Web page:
Hitching a ride, trusting a partner, marrying the same person three times
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We can see, if we care to look, that the way we treat children — all of them, not just our own, and especially those in great need — defines the shape of the world we’ll wake up in tomorrow.
How can I find a way to praise / it? Do the early inventors & embracers / churn with regret?
We have memorized America, / how it was born and who we have been and where. / In ceremonies and silence we say the words, / telling the stories, singing the old songs. / We like the places they take us. Mostly we do.
Call next door, ask / neighbors on the west if they can spare / any wine, and suddenly a jarful comes / across the fence — fresh, unfiltered. We / open mats beside Meandering River’s / long currents, crystalline winds arrive, / and you’re startled it’s already autumn.
Life has always been as hard as the soles of my father’s feet. Like the callused hand my face melts into. He holds it like the cantaloupe before a fruit salad. Like life before America. Before it’s sliced, devoured, consumed.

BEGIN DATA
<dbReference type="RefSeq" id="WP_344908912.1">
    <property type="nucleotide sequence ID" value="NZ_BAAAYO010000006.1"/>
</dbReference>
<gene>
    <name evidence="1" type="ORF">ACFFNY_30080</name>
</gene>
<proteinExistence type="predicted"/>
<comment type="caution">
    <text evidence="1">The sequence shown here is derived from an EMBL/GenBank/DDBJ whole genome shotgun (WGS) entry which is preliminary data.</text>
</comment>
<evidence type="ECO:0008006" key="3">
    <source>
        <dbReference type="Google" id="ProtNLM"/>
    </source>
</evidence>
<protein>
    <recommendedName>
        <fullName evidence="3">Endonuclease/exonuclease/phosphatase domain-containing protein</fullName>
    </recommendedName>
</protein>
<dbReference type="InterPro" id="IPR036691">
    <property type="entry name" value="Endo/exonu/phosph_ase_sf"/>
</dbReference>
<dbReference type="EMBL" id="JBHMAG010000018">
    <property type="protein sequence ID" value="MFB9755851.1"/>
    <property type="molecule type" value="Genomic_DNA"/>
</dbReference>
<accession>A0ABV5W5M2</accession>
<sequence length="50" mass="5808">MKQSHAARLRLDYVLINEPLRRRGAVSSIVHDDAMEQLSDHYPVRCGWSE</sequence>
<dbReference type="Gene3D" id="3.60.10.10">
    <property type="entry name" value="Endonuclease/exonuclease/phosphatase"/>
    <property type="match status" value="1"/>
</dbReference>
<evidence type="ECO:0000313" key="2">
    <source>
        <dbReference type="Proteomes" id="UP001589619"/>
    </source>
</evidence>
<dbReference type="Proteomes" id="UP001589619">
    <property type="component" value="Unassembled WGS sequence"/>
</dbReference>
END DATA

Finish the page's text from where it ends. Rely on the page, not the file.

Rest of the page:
An oyster leads a dreadful but exciting life. Indeed, his chance to live at all is slim, and if he should survive the arrows of his own outrageous fortune and in the two weeks of his carefree youth find a clean smooth place to fix on, the years afterwards are full of stress, passion, and danger.
The sea of people looked like a great heartbroken circus, wild living art, motley and stylish, old and young, lots of Buddhists, people from unions and churches and temples, punks and rabbis and aging hippies and nuns and veterans — God, I love the Democratic Party — strewn together on the asphalt lawn of Market Street.
At dusk, everything blurs and softens. / From here out over the long valley, / the fields and hills pull up / the first slight sheets of evening, / as, over the next hour, / heavier, darker ones will follow.
I am not so sure it is “we” who look back. The commemorating imagination seems to come alive on its own. We are not the sole instigators of remembering; memory seems to push itself on us.
A certain brother went to Abbot Moses and asked him for a good word. And the elder said to him: Go, sit in your cell, and your cell will teach you everything.